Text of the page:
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Re: Overall strategy (Was Re: Proposal to Adopt HTML5)

From: Maciej Stachowiak <mjs@apple.com>
Date: Tue, 10 Apr 2007 03:53:18 -0700
Message-Id: <1ABAC555-27DD-417C-9AFD-591466A7BFE5@apple.com>
Cc: public-html@w3.org
To: Henrik Dvergsdal <henrik.dvergsdal@hibo.no>


On Apr 10, 2007, at 3:17 AM, Henrik Dvergsdal wrote:

>
> On 10. apr. 2007, at 11.36, Maciej Stachowiak wrote:
>> I could give my personal opinion on these points if you are  
>> curious but I don't think it is relevant to the question of  
>> adopting HTML5. And I certainly would not be speaking for everyone  
>> who signed the letter.
>
> On 10. apr. 2007, at 11.39, Dao Gottwald wrote:
>> I don't follow your reasoning. Using HTML5 as a /starting point/  
>> doesn't mean that any resolution of the WHATWG is set in stone.
>
> OK. I get your point, but there seems to be a common vision here  
> and I think it will be useful to get a sense the whole picture. It  
> would at least help putting the decision into perspective.
>
> So  what is your *personal* opinion on this then? Do you think this  
> seems like a good strategy:

I don't think anyone is proposing exactly this strategy except you.  
Maybe you should get opinions from the people you quoted, to see if  
you accurately presented their point of view. I don't think you did.

But since you asked, here are my personal opinions, speaking only for  
myself.

> 1. We start with HTML5 in its current state.

Obviously, I agree.

> 2. We add all that's necessary to define "exactly how to handle the  
> web as it is today" (Hunt). This means all components that are  
> being used in current web pages, including, for instance, elements  
> like <blink>, <blackface> and <marquee> and all the "undocumented,  
> unspecified, frozen set of bugs" (Hickson) that people rely on out  
> there.

Not exactly. The elements that would have to be specified are ones  
that current web content depends on to a significant degree.

To address the ones you mentioned: <marquee> would have to be  
included, it is supported at least by IE, Mozilla and Safari and is  
apparently used extensively on various Asian-language sites. <blink>  
is not supported by IE and there doesn't seem to be significant  
content depending on it - supporting it with actual blinking would be  
more likely to break content. <blackface> is a proprietary tag only  
supported by MSNTV in their variant of XHTML for walled garden  
content. It is not relevant to the web.

Given these examples, I assume this was meant to be some kind of  
reductio ad absurdum. But I think we can distinguish unappealing but  
needed features, like <marquee>, from unneeded (and possibly  
counterproductive) ones like <blink> or <blackface>.

I think there is considerable flexibility on what exactly to include,  
for such implementation-only elements.

> 3. We organize the standard into sets of "recommended", "right"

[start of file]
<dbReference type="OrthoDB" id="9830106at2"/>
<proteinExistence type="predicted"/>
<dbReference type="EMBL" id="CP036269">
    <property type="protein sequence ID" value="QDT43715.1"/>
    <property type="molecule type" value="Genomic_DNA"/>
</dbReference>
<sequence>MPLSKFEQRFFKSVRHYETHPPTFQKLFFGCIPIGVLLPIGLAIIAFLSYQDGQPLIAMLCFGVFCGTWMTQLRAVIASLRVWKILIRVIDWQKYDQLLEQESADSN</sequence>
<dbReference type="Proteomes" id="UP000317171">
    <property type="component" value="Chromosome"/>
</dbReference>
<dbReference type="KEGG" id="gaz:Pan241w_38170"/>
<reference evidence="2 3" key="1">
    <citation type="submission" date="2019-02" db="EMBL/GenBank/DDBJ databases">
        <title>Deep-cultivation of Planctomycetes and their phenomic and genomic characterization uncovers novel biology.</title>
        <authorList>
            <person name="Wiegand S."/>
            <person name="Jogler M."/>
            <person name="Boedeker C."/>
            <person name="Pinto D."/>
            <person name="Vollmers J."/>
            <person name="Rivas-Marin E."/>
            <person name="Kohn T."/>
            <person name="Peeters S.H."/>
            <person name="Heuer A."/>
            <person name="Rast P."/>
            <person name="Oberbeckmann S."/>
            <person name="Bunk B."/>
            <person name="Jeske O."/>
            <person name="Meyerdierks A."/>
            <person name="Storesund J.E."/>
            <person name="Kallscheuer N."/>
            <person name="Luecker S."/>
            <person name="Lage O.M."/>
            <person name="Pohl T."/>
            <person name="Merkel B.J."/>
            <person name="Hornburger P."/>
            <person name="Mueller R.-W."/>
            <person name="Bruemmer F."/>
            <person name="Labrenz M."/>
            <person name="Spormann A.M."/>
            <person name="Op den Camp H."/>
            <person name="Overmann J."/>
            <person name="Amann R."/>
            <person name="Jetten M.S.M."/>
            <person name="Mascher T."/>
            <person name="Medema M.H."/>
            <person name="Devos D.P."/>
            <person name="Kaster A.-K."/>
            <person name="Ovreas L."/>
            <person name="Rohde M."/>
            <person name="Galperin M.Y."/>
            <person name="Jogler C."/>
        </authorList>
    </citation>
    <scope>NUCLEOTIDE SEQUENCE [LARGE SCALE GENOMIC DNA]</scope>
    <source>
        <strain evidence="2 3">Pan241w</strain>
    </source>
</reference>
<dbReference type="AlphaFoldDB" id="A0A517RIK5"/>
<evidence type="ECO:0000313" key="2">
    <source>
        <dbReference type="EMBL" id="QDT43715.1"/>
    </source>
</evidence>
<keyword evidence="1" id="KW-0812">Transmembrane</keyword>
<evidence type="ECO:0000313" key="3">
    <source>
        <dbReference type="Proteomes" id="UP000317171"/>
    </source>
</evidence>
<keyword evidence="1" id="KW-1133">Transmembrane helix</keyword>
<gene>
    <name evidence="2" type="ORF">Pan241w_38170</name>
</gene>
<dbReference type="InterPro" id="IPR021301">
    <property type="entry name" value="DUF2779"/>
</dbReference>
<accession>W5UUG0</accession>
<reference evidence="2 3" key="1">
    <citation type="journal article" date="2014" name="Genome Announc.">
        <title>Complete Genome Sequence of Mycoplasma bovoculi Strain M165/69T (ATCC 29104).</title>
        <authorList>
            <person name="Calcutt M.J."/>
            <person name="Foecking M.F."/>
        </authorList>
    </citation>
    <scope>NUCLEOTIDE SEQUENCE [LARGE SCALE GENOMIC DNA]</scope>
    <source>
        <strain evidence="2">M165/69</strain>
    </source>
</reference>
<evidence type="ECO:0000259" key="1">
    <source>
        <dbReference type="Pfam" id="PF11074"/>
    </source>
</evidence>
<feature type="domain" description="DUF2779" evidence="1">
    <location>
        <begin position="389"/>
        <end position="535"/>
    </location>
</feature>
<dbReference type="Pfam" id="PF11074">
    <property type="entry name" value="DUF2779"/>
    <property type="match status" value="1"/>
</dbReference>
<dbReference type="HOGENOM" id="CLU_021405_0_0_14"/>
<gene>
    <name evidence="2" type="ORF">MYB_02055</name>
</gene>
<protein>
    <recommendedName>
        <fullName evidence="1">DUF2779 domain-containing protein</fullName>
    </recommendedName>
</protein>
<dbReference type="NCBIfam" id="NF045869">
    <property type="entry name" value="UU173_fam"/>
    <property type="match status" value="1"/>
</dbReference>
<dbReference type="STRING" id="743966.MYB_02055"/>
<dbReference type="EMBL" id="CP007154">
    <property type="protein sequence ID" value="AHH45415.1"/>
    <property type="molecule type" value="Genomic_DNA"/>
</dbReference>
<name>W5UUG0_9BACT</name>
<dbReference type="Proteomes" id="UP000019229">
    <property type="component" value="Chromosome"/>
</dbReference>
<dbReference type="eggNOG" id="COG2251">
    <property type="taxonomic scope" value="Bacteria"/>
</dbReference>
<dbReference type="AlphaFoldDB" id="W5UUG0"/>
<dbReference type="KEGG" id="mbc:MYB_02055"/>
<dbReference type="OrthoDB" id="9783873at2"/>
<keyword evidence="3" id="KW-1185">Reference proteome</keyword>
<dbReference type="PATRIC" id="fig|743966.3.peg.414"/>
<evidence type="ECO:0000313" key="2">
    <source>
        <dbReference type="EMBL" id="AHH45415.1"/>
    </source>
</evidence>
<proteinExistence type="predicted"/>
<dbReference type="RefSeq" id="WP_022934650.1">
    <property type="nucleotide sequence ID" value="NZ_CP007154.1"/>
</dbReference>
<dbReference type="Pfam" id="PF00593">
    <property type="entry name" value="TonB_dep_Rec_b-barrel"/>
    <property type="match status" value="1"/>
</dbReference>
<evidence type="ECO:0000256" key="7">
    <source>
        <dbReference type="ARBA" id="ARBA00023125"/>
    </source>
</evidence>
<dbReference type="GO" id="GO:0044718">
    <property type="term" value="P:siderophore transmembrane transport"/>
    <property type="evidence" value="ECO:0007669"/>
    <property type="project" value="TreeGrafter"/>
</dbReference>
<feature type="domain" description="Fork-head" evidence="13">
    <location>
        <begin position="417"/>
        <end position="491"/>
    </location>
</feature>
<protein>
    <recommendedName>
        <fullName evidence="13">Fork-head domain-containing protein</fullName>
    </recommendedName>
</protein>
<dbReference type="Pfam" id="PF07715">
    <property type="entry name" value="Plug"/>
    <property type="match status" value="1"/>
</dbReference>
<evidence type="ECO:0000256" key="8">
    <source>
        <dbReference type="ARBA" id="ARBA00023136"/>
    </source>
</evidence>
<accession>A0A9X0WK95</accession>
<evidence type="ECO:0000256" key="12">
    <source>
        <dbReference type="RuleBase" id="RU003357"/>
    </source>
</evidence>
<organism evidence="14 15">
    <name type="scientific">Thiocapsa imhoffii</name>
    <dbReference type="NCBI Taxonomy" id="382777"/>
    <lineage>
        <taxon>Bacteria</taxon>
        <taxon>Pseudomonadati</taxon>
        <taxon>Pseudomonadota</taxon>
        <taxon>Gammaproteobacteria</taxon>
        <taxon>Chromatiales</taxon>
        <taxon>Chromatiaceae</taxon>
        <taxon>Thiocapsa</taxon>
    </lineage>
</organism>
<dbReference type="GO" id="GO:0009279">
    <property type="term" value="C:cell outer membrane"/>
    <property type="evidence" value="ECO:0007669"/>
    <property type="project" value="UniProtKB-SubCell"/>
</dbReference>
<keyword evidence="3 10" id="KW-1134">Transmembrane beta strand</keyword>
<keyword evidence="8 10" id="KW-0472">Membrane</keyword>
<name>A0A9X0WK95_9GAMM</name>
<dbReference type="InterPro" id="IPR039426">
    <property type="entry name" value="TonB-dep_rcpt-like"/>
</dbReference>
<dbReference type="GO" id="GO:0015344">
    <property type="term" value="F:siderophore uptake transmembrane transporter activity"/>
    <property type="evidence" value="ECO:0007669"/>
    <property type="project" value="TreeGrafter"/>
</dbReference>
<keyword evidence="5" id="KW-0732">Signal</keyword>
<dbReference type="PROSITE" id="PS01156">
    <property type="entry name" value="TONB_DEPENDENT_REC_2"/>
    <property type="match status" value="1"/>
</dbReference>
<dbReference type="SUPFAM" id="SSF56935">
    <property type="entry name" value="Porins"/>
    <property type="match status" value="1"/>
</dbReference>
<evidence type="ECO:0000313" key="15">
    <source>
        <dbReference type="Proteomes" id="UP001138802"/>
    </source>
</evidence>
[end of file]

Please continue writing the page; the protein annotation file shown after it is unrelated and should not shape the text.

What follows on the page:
> components, and sets of forbidden, "wrong" components:
>
> This "effectively means that we discourage people from using the  
> elements (it's forbidden, the elements don't event exist as far as  
> authors are concerned), but "require" user agents to support them  
> so they don't lose market share, render the web and such" (van  
> Kesteren, offlist).

Using terms like "right" and "wrong" makes this needlessly  
moralistic. I would instead say that there is one set of elements and  
attributes that are allowed in conforming documents, and strict  
superset of this that must be supported by conforming user agents.  
One could take this as an application of the IETF principle of "be  
lenient in what you accept and strict in what you send". It's not a  
moral issue, just a case of features that are needed for  
compatibility but that would not be recommended as good practices for  
new content. Again, by using such a moralizing tone, I assume you  
meant to make this proposition sound foolish.

> 4. We then freeze the standard and let evolve in two ways only: (1)  
> by bug fixing and (2) by incorporating new components once they are  
> actually being used - "we cannot afford to change behavior, nor can  
> we afford to remove features from browsers once they are  
> used" (Hickson).

I don't agree with this. Changes should include:

- Correcting errors
- Adjusting to match what is interoperably implemented, even that  
contradicts what past spec versions said
- Adding new elements/attributes/APIs in a compatible way
- Possibly moving things from being conforming for documents to just  
being things that implementations must support, if there is a good  
reason to remove them from conformance

I don't think new features would have to actually be used before they  
can get in the spec, but obviously things that are used would be  
candidates. There is also the W3C requirement of two interoperable  
implementations to become a full REC, so in that sense, any spec  
feature would have to at least be implemented before it is final.

> This means that if, for instance, Microsoft implements some new  
> element in IE and people start using it, it will automatically be  
> included in the standard and all the others will have to follow.

If indeed lots of people use it, then other browsers will have to  
follow anyway, so better to have a spec than require us to reverse  
engineer IE and each other.

Anyway, if your proposal was meant to be an exercise in sarcasm, I  
hope you will make your point more directly.

Regards,
Maciej
Received on Tuesday, 10 April 2007 10:53:37 GMT

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